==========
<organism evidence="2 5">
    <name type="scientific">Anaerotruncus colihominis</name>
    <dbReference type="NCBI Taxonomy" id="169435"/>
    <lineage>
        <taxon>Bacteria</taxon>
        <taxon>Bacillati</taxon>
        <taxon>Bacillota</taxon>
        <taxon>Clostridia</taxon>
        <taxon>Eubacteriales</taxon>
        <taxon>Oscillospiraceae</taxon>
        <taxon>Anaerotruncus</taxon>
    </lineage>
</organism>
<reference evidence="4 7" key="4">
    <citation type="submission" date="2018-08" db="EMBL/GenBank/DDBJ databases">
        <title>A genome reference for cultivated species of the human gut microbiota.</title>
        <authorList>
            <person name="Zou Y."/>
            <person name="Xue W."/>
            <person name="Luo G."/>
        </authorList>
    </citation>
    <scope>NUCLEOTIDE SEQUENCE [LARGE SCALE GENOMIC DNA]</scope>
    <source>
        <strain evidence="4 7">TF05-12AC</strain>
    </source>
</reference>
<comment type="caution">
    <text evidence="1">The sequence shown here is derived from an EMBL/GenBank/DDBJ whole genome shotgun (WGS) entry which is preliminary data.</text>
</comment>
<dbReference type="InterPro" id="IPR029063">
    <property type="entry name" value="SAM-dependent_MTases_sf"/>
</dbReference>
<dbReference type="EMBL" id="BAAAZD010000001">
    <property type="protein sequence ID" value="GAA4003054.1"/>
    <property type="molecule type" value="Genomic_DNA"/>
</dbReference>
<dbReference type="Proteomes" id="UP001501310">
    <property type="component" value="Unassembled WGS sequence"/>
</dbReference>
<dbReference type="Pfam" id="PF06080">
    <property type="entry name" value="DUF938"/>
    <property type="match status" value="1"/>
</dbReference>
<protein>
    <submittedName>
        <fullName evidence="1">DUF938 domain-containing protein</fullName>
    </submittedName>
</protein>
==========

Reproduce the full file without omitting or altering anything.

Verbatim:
<organism evidence="2 5">
    <name type="scientific">Anaerotruncus colihominis</name>
    <dbReference type="NCBI Taxonomy" id="169435"/>
    <lineage>
        <taxon>Bacteria</taxon>
        <taxon>Bacillati</taxon>
        <taxon>Bacillota</taxon>
        <taxon>Clostridia</taxon>
        <taxon>Eubacteriales</taxon>
        <taxon>Oscillospiraceae</taxon>
        <taxon>Anaerotruncus</taxon>
    </lineage>
</organism>
<reference evidence="4 7" key="4">
    <citation type="submission" date="2018-08" db="EMBL/GenBank/DDBJ databases">
        <title>A genome reference for cultivated species of the human gut microbiota.</title>
        <authorList>
            <person name="Zou Y."/>
            <person name="Xue W."/>
            <person name="Luo G."/>
        </authorList>
    </citation>
    <scope>NUCLEOTIDE SEQUENCE [LARGE SCALE GENOMIC DNA]</scope>
    <source>
        <strain evidence="4 7">TF05-12AC</strain>
    </source>
</reference>
<comment type="caution">
    <text evidence="1">The sequence shown here is derived from an EMBL/GenBank/DDBJ whole genome shotgun (WGS) entry which is preliminary data.</text>
</comment>
<dbReference type="InterPro" id="IPR029063">
    <property type="entry name" value="SAM-dependent_MTases_sf"/>
</dbReference>
<dbReference type="EMBL" id="BAAAZD010000001">
    <property type="protein sequence ID" value="GAA4003054.1"/>
    <property type="molecule type" value="Genomic_DNA"/>
</dbReference>
<dbReference type="Proteomes" id="UP001501310">
    <property type="component" value="Unassembled WGS sequence"/>
</dbReference>
<dbReference type="Pfam" id="PF06080">
    <property type="entry name" value="DUF938"/>
    <property type="match status" value="1"/>
</dbReference>
<protein>
    <submittedName>
        <fullName evidence="1">DUF938 domain-containing protein</fullName>
    </submittedName>
</protein>